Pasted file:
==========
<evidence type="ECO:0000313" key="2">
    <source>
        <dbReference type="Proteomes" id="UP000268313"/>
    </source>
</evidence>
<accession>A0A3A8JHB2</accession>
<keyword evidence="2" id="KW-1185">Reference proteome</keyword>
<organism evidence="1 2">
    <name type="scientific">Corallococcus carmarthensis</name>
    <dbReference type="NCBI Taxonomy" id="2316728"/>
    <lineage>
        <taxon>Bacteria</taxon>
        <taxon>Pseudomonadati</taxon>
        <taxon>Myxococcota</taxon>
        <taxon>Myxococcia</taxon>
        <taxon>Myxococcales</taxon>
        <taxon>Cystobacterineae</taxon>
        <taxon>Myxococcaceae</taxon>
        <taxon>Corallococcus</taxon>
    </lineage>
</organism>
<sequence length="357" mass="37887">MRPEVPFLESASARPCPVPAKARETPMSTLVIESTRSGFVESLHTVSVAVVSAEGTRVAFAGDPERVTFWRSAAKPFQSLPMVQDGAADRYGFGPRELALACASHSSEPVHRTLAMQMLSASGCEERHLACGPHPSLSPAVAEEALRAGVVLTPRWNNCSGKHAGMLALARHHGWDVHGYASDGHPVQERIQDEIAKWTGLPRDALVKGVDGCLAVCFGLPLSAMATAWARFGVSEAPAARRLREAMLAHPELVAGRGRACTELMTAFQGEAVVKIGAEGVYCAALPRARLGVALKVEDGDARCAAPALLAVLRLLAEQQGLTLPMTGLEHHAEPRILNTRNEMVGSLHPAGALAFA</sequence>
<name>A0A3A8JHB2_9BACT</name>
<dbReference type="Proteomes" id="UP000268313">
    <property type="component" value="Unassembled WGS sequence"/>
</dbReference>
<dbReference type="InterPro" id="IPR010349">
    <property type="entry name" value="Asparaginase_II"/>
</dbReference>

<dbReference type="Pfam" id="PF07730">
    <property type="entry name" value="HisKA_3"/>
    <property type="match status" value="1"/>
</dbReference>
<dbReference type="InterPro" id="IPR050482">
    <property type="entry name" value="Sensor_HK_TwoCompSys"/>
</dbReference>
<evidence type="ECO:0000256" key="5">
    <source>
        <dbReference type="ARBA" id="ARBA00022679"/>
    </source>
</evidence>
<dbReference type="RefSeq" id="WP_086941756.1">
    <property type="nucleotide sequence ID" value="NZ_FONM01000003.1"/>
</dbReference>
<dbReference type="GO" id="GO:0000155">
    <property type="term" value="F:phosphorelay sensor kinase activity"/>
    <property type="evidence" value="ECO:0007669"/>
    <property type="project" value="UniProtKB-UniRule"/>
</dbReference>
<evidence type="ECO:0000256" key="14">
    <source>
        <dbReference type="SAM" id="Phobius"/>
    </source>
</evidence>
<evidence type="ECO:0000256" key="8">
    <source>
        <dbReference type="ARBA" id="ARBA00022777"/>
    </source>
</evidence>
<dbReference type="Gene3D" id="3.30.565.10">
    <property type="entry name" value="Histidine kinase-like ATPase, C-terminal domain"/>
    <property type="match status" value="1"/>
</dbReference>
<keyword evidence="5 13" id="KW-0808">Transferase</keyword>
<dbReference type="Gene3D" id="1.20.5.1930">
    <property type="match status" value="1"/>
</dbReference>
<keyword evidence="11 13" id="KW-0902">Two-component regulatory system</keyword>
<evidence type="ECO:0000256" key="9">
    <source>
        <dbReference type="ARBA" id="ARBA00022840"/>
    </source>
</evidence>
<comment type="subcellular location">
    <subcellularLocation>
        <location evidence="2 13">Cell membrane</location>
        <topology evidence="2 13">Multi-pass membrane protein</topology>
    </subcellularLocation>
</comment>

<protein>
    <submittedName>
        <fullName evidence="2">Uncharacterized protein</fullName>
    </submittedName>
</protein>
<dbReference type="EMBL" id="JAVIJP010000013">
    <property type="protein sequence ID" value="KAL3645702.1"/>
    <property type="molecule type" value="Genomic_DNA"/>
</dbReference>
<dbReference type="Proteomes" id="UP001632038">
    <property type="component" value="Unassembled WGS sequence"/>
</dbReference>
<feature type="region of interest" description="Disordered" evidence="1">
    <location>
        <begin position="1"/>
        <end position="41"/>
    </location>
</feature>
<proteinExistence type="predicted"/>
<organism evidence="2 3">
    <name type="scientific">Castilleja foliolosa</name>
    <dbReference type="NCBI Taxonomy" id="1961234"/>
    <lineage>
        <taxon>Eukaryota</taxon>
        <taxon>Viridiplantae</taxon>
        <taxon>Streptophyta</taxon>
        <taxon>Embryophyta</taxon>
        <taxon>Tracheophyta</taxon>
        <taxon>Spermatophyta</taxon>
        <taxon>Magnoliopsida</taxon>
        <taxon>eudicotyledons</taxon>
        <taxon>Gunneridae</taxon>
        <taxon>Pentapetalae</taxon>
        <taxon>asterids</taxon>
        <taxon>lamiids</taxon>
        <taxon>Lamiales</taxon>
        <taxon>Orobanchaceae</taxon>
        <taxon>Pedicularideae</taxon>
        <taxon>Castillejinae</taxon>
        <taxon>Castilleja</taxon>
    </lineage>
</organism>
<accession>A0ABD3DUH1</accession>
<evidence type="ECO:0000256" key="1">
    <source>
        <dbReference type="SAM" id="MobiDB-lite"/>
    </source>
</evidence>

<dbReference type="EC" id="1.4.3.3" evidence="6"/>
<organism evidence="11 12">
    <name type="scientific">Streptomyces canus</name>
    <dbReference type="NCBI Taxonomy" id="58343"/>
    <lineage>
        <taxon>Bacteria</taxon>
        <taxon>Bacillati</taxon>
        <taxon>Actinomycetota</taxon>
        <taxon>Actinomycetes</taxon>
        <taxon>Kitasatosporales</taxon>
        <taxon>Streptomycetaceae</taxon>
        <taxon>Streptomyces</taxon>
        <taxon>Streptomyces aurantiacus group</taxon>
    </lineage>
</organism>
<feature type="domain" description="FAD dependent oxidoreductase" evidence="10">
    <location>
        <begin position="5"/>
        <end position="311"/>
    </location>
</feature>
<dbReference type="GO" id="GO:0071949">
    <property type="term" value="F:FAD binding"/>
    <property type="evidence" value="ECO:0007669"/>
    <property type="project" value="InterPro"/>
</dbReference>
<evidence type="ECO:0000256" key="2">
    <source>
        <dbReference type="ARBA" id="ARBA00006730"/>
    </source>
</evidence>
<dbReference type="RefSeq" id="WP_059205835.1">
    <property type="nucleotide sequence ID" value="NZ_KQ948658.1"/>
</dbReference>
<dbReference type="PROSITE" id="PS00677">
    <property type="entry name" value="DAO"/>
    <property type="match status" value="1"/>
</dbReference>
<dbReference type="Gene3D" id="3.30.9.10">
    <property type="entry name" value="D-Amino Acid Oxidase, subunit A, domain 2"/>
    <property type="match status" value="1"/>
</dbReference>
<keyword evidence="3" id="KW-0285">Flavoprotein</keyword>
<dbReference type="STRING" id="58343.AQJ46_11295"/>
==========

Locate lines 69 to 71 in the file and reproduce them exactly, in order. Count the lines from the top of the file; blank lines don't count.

<evidence type="ECO:0000256" key="9">
    <source>
        <dbReference type="ARBA" id="ARBA00022840"/>